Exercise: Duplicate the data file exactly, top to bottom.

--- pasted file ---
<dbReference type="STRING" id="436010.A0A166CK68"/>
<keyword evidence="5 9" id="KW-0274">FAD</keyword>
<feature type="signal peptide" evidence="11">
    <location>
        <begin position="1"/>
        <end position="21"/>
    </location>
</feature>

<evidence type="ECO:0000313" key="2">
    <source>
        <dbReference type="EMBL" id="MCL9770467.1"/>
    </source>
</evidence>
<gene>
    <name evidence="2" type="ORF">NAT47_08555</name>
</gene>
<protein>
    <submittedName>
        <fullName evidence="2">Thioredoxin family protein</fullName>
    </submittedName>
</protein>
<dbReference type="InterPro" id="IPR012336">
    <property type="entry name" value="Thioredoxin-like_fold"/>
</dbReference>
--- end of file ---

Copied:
<dbReference type="STRING" id="436010.A0A166CK68"/>
<keyword evidence="5 9" id="KW-0274">FAD</keyword>
<feature type="signal peptide" evidence="11">
    <location>
        <begin position="1"/>
        <end position="21"/>
    </location>
</feature>

<evidence type="ECO:0000313" key="2">
    <source>
        <dbReference type="EMBL" id="MCL9770467.1"/>
    </source>
</evidence>
<gene>
    <name evidence="2" type="ORF">NAT47_08555</name>
</gene>
<protein>
    <submittedName>
        <fullName evidence="2">Thioredoxin family protein</fullName>
    </submittedName>
</protein>
<dbReference type="InterPro" id="IPR012336">
    <property type="entry name" value="Thioredoxin-like_fold"/>
</dbReference>